When you get baby chicks, you’ll notice quickly, they’re very messy with their feed. In this article, we talk about the best chicken feeders for no waste – and they’re all easy for baby chicks to use!
We all want our chickens to group up healthy and strong, and the best time to start them off right is when they emerge straight from the incubator. The trick is knowing how to feed your baby chicks so they stay healthy.
This probably prompts you to ask “What feeders should I use for my baby chicks?”
The answer to this question is going to depend largely on what age your chicks are. The feeders used for day-olds might not be the same feeder that you’ll use when they’re 12 or 16 weeks old.
As they grow, chicks have different needs. We’re going to talk about the different feeder options for each of age group:
- Day olds
- 4 weeks to 8 weeks
- 8 weeks to 16 weeks
- You always want to use a feeder your chicks can reach
- I use something small and easy for them to find when they’re a day old.
- I’m not a fan of long feeders because they’re harder to open and I have to teach chicks how to use them.
- Mason jar feeders are okay, and a good way to keep your feed supply clean.
When they’re day-olds through the first week of their life, you’ll be concerned about whether they are getting enough food and whether they have 24-hour access to food.
They are really confused and fragile when they first come out of the incubator. They need certain temperatures, so it’s really important to make sure that they have consistent access to chick starter and that it’s easy to find.
There’s no evidence to support this, and this is just my own observation, but the first 24 hours of chick life is like newborn humans: they can’t see very well for the first couple of days.
I think baby chicks have the same issue because while finding the feeder is instinctual, I’ve noticed that they’re very confused, especially in the first few hours after hatching through the first 48 hours. I’ve noticed that sometimes they can struggle a little bit finding the feeder, so I like to make sure that the feeders are really easy to find.
I use low bowls or low pie plates. They don’t have much of a lip and they’re easy to find. We have even flipped lids to yogurts upside down (this works great for day old quail too).
What I use also depends on the number of chicks I have. If we have a lot of chicks, we might use something that’s bigger or if we have three to five chicks, we’ll use yogurt containers for the first 48 hours.
You could also use mason jar feeders. Those are really good because they act as automatic feeders.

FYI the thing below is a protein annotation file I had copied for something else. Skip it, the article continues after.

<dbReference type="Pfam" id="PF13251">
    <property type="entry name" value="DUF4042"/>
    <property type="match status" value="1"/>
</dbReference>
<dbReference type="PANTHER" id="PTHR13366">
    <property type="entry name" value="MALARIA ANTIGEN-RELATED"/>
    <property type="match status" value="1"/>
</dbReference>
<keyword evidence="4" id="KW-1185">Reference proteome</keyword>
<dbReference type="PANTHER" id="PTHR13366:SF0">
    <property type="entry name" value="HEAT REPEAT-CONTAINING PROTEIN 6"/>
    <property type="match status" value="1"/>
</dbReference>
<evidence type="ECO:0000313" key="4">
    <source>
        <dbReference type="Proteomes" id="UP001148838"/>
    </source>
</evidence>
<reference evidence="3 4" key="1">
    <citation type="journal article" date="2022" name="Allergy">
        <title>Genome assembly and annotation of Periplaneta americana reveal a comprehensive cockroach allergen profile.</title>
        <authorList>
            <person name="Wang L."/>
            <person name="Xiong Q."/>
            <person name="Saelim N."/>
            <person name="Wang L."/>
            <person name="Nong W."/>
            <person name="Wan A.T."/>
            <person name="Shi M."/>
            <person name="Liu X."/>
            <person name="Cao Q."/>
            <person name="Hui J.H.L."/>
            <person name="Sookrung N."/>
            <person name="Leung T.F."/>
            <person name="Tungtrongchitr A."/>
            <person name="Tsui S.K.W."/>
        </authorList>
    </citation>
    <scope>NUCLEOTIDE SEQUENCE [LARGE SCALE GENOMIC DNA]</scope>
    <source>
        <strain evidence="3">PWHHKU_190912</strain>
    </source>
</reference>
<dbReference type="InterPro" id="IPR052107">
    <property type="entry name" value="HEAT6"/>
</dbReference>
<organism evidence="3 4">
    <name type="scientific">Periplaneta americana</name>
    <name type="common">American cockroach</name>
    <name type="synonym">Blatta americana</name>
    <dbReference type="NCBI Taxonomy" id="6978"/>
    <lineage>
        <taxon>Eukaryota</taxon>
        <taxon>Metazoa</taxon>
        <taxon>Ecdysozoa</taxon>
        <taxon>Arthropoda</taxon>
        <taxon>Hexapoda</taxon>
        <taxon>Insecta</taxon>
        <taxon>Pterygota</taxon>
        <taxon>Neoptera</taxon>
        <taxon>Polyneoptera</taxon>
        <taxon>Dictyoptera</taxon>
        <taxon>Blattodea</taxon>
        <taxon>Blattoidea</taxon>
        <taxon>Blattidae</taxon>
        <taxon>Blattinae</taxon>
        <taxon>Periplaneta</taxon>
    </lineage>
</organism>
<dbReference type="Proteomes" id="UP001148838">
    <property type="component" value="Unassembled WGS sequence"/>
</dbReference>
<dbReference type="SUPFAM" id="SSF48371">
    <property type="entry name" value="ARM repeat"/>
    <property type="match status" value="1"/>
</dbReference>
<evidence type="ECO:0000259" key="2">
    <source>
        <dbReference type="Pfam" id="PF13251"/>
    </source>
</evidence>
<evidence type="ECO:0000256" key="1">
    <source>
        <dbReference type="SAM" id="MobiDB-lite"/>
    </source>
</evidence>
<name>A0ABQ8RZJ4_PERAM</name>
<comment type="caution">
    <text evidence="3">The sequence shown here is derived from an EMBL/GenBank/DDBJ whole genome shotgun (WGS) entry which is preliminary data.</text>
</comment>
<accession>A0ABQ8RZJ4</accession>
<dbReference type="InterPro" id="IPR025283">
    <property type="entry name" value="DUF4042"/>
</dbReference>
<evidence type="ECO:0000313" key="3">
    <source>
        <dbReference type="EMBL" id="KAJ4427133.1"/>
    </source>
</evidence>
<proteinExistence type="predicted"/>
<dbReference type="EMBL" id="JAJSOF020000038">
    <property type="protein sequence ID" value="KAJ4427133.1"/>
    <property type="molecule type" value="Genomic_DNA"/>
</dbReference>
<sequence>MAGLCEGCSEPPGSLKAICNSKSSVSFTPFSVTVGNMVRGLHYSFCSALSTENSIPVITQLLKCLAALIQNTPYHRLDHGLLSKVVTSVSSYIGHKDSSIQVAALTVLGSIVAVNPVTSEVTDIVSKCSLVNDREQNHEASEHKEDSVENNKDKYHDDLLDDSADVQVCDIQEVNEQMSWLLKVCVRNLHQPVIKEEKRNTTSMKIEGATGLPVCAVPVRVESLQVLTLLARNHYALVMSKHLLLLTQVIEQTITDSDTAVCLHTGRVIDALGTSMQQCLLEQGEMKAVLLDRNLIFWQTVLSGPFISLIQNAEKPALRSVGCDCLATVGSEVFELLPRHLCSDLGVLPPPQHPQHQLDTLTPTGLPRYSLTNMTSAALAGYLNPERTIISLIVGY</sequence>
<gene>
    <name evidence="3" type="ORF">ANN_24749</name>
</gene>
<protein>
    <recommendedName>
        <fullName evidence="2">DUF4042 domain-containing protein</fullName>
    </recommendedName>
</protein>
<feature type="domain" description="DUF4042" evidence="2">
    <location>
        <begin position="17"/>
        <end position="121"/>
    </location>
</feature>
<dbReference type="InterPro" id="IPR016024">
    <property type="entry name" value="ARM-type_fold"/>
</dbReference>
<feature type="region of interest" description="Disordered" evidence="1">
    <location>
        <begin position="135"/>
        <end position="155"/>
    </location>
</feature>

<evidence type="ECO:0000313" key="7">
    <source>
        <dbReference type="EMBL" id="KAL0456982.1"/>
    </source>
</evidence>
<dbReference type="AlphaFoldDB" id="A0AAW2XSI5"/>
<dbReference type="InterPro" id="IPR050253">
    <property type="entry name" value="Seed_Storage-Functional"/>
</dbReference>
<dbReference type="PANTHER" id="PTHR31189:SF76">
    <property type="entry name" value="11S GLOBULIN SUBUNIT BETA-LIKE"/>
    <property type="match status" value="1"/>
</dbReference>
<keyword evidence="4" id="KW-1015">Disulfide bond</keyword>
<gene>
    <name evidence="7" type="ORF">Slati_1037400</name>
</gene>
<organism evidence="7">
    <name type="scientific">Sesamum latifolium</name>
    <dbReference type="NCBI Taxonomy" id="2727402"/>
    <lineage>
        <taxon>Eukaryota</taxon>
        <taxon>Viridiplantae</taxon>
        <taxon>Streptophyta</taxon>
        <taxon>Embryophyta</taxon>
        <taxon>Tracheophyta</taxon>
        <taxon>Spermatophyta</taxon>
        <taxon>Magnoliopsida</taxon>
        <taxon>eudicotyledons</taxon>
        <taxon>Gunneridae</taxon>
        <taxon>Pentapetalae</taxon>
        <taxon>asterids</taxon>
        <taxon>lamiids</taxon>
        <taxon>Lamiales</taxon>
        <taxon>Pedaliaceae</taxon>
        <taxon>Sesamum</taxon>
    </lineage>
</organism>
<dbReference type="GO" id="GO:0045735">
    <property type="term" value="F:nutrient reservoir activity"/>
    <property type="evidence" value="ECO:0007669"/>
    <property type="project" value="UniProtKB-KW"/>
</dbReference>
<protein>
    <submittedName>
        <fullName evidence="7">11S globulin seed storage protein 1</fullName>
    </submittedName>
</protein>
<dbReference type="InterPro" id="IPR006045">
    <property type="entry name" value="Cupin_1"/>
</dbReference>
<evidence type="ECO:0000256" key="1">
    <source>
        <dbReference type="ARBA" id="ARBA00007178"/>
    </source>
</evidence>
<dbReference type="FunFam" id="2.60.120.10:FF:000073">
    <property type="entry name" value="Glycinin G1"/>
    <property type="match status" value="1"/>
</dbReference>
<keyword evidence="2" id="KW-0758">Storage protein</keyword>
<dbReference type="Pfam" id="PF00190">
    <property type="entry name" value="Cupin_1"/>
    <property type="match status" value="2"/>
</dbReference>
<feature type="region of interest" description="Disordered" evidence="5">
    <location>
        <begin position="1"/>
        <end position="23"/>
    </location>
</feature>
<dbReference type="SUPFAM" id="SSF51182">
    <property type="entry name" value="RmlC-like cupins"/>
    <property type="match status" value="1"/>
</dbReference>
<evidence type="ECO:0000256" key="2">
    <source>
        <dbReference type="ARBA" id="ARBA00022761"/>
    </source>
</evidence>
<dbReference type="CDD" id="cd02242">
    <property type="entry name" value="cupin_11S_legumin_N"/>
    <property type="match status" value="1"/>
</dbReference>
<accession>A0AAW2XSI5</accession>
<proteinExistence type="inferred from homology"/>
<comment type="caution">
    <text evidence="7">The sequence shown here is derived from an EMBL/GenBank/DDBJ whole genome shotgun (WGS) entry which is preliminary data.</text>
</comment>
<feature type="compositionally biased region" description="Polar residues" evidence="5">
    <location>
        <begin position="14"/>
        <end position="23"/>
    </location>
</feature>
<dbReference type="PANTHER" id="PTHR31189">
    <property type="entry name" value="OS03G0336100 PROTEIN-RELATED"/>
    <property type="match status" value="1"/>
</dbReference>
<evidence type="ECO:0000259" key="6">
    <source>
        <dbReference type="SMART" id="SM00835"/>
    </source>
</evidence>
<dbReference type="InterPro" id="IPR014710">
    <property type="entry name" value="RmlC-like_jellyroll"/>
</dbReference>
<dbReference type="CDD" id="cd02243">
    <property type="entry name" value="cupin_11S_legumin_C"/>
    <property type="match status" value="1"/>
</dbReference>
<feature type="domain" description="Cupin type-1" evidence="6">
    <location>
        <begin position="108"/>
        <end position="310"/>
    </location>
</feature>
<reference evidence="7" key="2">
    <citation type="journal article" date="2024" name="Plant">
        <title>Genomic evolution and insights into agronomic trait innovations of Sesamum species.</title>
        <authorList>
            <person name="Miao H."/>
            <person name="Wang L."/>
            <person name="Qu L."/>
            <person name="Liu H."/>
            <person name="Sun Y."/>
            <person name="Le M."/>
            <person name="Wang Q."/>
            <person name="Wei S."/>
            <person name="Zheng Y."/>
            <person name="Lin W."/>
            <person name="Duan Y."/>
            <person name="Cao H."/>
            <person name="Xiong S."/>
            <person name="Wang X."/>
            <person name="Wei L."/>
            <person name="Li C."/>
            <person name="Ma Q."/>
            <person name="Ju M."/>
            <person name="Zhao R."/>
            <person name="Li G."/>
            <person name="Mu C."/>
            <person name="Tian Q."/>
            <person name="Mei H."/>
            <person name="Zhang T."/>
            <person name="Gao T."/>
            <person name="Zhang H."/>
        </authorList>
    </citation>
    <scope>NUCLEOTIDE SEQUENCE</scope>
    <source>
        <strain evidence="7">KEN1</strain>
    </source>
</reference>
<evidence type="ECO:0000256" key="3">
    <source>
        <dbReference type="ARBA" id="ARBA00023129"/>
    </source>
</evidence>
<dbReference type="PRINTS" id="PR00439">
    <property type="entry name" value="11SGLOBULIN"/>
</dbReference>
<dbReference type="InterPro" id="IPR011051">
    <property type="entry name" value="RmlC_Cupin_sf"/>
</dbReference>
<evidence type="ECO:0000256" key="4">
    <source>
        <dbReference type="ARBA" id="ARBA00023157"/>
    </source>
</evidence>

You can also use those long red feeders. I found for the first couple of days of life that they sometimes can’t find food in these very easily. They have to be shown how to use it.
My chicks hatch, then for through day two, I’ll use yogurt containers. Day three and on, I’ll use the red automatic feeder. Or if we have a lot of chicks, I’ll use the pie plate, which is really easy to fill.
If you read any book, they’re going to tell you to use the long red plastic feeders. I use them, but I don’t like these so much because they are a little bit tougher to open. Pie plates and yogurt tops are easier to clean and you don’t have to try to open them.
These will work for the first four weeks.
Four Weeks to 8 Weeks
For this age range, I tend to go for pie plates because again, they’re easy to clean; they’re cheap. After probably about week five or six, store-bought automatic feeders are harder for them to get food out of. The holes in these feeders accommodate baby chicks, but don’t as they become chickens.
As they get older, your chicks will wander around and forage food themselves. They tend to ignore automatic feeders anyways. Pie plates let them browse easily and they are easier for me to fill up.
Eight Weeks and On
By the time that your chickens are eight weeks old, they are largely looking for their own food sources anyways. So, baby chick feeders are not really necessary.
I really like this automatic feeder from Duncan’s Feeders – just be sure to install it low enough that your chicks can reach it. It’s durable, looks good, is easy to clean, and so easy to fill up.
This is just practical advice that I’ve learned over the years, and this is just my opinion about the best chicken feeders for no waste for baby chicks.
Maat van Uitert is a backyard chicken and sustainable living expert. She is also the author of Chickens: Naturally Raising A Sustainable Flock, which was a best seller in it’s Amazon category. Maat has been featured on NBC, CBS, AOL Finance, Community Chickens, the Huffington Post, Chickens magazine, Backyard Poultry, and Countryside Magazine. She lives on her farm in Southeast Missouri with her husband, two children, and about a million chickens and ducks. You can follow Maat on Facebook here and Instagram here.
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